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Get Out of Debt

27.05.2008Drowning in credit card debt?

With more than 14 million credit and charge cards in use across this wide brown land, it's fair to say Australians love their plastic.


By Natalie Bochenski

With more than 14 million credit and charge cards in use across this wide brown land, it’s fair to say Australians love their plastic. Reserve Bank figures for February this year showed total Australian credit card debt grew 9 per cent to $43.25 billion dollars, with the average credit card balance now $4000.

Often, paying down a credit card can seem like a Sisyphean task, and failure to pay it off at the end of each month can leave you feeling guilty or ashamed of your perceived financial mismanagement. Geoff Munck, of independent debt counselling firm Debt Helpline (www.debthelpline.com.au) says blame will only serve to stop you recognising the problem and finding a solution. “It’s become an economic necessity that we use consumer credit,” he says. “Like many western nations our capacity to produce has way outstripped our capacity to consume on our wages, and consumer credit helps us fill that void.”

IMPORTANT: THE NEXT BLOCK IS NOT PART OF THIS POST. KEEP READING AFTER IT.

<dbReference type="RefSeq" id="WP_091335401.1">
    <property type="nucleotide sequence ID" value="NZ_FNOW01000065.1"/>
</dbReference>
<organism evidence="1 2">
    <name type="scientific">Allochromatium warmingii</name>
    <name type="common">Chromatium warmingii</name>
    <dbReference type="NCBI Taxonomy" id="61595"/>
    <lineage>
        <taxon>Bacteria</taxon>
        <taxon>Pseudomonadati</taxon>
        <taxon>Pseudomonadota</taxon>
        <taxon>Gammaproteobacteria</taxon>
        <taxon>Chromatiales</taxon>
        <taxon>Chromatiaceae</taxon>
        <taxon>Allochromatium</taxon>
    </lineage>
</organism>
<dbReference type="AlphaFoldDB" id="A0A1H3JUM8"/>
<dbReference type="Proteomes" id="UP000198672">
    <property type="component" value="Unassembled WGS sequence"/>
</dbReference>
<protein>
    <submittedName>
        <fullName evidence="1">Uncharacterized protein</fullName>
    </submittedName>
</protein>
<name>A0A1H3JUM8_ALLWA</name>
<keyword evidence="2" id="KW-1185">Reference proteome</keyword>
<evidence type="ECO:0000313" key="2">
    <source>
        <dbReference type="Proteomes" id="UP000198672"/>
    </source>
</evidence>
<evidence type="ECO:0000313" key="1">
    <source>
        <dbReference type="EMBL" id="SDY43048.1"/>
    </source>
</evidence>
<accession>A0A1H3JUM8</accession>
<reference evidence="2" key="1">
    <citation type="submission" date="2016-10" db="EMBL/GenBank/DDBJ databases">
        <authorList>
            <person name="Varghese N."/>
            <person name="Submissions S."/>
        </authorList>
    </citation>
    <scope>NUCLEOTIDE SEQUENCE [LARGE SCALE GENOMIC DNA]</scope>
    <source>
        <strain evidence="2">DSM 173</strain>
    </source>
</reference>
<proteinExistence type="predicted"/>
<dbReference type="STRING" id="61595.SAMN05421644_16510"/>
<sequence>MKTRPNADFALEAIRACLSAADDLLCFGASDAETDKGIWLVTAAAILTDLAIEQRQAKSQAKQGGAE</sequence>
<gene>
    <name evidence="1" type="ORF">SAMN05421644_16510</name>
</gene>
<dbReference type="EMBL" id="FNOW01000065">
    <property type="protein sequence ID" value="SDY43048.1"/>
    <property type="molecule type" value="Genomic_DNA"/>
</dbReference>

From the credit providers’ point of view, credit cards are an investment choice. “They’re choosing to put an amount of money in your hands, on the expectation of receiving somewhere between 11 and 29 per cent return on it,” says Munck. “Consumers will always spend up to their perceived level of resources, and in fact, the financial sector is relying on it.”

Sure, there’s an element of personal responsibility. Blowing your limit on hi-tech gadgets or designer shoes is not wise. But Munck says most people run into credit card difficulty because life happens – jobs are lost, relationships breakdown, cars & houses need repair, children require medical treatment. “Anybody can find themselves in financial difficulty by virtue of the fact they wake up and participate in the world.”

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